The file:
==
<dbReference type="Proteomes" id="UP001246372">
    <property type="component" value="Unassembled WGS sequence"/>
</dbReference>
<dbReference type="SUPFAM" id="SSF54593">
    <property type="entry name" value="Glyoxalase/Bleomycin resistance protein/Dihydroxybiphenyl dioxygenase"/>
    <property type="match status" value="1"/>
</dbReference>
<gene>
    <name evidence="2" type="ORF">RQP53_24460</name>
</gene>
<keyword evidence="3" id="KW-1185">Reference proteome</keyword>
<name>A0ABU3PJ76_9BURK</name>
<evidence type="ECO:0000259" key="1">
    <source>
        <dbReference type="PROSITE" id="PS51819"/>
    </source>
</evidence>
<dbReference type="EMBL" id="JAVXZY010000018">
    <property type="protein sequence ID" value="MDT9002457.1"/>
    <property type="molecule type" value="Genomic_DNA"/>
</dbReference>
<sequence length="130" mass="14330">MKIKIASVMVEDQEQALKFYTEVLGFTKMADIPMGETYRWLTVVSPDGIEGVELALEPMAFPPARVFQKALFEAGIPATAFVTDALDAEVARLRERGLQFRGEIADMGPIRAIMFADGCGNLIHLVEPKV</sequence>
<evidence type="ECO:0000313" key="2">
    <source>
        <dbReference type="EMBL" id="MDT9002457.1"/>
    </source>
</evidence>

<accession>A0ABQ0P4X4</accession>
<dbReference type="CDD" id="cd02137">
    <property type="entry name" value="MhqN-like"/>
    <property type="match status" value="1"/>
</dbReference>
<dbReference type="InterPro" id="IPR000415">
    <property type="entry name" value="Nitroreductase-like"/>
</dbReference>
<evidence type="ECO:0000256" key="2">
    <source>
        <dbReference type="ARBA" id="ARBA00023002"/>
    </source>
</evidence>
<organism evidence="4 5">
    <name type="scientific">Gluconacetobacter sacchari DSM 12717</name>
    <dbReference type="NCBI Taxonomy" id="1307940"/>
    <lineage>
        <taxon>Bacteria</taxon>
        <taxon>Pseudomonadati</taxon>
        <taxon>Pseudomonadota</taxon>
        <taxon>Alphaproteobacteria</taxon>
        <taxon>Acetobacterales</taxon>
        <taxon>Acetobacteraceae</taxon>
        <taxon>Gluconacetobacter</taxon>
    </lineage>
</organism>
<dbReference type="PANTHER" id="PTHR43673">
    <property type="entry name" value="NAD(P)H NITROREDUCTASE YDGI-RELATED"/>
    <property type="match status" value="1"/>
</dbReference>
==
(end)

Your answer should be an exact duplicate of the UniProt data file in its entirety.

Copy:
<dbReference type="Proteomes" id="UP001246372">
    <property type="component" value="Unassembled WGS sequence"/>
</dbReference>
<dbReference type="SUPFAM" id="SSF54593">
    <property type="entry name" value="Glyoxalase/Bleomycin resistance protein/Dihydroxybiphenyl dioxygenase"/>
    <property type="match status" value="1"/>
</dbReference>
<gene>
    <name evidence="2" type="ORF">RQP53_24460</name>
</gene>
<keyword evidence="3" id="KW-1185">Reference proteome</keyword>
<name>A0ABU3PJ76_9BURK</name>
<evidence type="ECO:0000259" key="1">
    <source>
        <dbReference type="PROSITE" id="PS51819"/>
    </source>
</evidence>
<dbReference type="EMBL" id="JAVXZY010000018">
    <property type="protein sequence ID" value="MDT9002457.1"/>
    <property type="molecule type" value="Genomic_DNA"/>
</dbReference>
<sequence length="130" mass="14330">MKIKIASVMVEDQEQALKFYTEVLGFTKMADIPMGETYRWLTVVSPDGIEGVELALEPMAFPPARVFQKALFEAGIPATAFVTDALDAEVARLRERGLQFRGEIADMGPIRAIMFADGCGNLIHLVEPKV</sequence>
<evidence type="ECO:0000313" key="2">
    <source>
        <dbReference type="EMBL" id="MDT9002457.1"/>
    </source>
</evidence>

<accession>A0ABQ0P4X4</accession>
<dbReference type="CDD" id="cd02137">
    <property type="entry name" value="MhqN-like"/>
    <property type="match status" value="1"/>
</dbReference>
<dbReference type="InterPro" id="IPR000415">
    <property type="entry name" value="Nitroreductase-like"/>
</dbReference>
<evidence type="ECO:0000256" key="2">
    <source>
        <dbReference type="ARBA" id="ARBA00023002"/>
    </source>
</evidence>
<organism evidence="4 5">
    <name type="scientific">Gluconacetobacter sacchari DSM 12717</name>
    <dbReference type="NCBI Taxonomy" id="1307940"/>
    <lineage>
        <taxon>Bacteria</taxon>
        <taxon>Pseudomonadati</taxon>
        <taxon>Pseudomonadota</taxon>
        <taxon>Alphaproteobacteria</taxon>
        <taxon>Acetobacterales</taxon>
        <taxon>Acetobacteraceae</taxon>
        <taxon>Gluconacetobacter</taxon>
    </lineage>
</organism>
<dbReference type="PANTHER" id="PTHR43673">
    <property type="entry name" value="NAD(P)H NITROREDUCTASE YDGI-RELATED"/>
    <property type="match status" value="1"/>
</dbReference>